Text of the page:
luminance

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Luminance

The luminous intensity of any surface in a given direction per unit of projected area of the surface viewed from that direction. The International Commission on Illumination defines it as the quotient of the luminous intensity in the given direction of an infinitesimal element of the surface containing the point under consideration, by the orthogonally projected area of the element on a plane perpendicular to the given direction. Simply, it is the luminous intensity per unit area. Luminance is also called photometric brightness.

Since the candela is the unit of luminous intensity, the luminance, or photometric brightness, of a surface may be expressed in candelas/cm2, candelas/in.2, and so forth.

The stilb is a unit of luminance (photometric brightness) equal to 1 candela/cm2. It is often used in Europe, but the practice in America is to use the term candela/cm2 in its place.

The apostilb is another unit of luminance sometimes used in Europe. It is equal to the luminance of a perfectly diffusing surface emitting or diffusing light at the rate of 1 lumen/m2. See Luminous intensity, Photometry

Luminance

The physical measure of brightness, or luminous intensity per unit of projected area of any surface, as measured from a specific direction. It is the amount of visible light. leaving a point on a surface in a given direction. This “surface” can be a physical surface or an imaginary plane, and the light leaving the surface can be due to reflection, transmission, and/or emission. The standard unit of luminance is candela per square meter (cd/m2).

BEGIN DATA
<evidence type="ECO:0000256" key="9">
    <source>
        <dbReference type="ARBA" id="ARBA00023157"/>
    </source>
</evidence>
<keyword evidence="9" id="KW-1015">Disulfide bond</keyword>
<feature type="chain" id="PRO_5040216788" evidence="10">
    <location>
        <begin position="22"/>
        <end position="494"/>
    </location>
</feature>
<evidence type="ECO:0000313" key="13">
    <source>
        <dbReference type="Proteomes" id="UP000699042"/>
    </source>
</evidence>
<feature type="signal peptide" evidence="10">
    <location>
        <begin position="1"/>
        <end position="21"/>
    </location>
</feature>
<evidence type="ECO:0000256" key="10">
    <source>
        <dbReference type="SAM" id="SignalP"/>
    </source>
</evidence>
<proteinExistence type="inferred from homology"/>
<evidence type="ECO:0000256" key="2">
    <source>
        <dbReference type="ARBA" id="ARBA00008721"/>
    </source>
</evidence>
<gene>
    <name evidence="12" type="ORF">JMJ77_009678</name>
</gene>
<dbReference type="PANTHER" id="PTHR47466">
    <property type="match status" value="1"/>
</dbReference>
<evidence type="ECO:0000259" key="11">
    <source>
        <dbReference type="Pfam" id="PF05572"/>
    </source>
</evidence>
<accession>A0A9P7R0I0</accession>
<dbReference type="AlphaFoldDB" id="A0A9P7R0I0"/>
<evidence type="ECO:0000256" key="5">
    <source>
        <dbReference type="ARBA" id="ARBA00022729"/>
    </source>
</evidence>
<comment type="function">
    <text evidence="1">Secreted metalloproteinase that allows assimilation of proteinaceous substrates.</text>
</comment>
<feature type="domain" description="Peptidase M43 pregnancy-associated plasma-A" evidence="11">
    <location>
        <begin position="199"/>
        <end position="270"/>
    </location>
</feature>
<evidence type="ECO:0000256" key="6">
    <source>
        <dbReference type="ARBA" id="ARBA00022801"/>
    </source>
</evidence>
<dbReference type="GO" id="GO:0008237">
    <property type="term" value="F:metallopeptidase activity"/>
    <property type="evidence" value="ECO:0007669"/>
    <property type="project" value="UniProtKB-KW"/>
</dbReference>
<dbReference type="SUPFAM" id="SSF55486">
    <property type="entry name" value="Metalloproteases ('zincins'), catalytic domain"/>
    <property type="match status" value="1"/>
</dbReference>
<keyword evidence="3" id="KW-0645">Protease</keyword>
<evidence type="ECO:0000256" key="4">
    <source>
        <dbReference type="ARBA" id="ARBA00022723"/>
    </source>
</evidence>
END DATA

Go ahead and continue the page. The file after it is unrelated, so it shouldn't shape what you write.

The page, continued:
Luminance

 

(L), a photometric quantity equal to the ratio of luminous flux d2ф and geometric factor dΩdA cos θ:

L = d2ф/dΩdA cos θ

where dΩ is the solid angle filled with radiation, dA is the area of the emitting or illuminated surface, and θ is the angle between the normal to the surface and the direction of the radiation.

Two special definitions of great practical interest follow from the general definition of luminance. First, luminance may be defined as the ratio of the luminous intensity I of a surface element and the area of the element’s projection perpendicular to a given direction: L = dI/dA cos θ. Second, luminance may be defined as the ratio of the illuminance E at a point of a plane that is perpendicular to the direction to the source and the unit solid angle occupied by the flux produced by the illuminance:

L = dE/dΩ cos θ.

Luminance is measured in candelas per m2. It is the photometric quantity that is most directly associated with visual sensations, because the illuminance of the image of an object on the retina is proportional to the luminance of the object.

In the system of radiometric quantities, the quantity that is analogous to luminance is called radiance. Radiance is measured in watts per steradian per m2.

D. N. LAZAREV

luminance

[′lü·mə·nəns]
(optics)
The ratio of the luminous intensity in a given direction of an infinitesimal element of a surface containing the point under consideration, to the orthogonally projected area of the element on a plane perpendicular to the given direction. Formerly known as brightness.

luminance

The luminous intensity of any surface in a given direction per unit of projected area of the surface, as viewed from that direction; a directional property of luminous radiation.

luminance

luminance

The amount of brightness, measured in lumens, that is given off by a pixel or area on a screen. For example, dark red and bright red would have the same chrominance, but a different luminance. Bright red and bright green could have the same luminance, but would always have a different chrominance. See luma.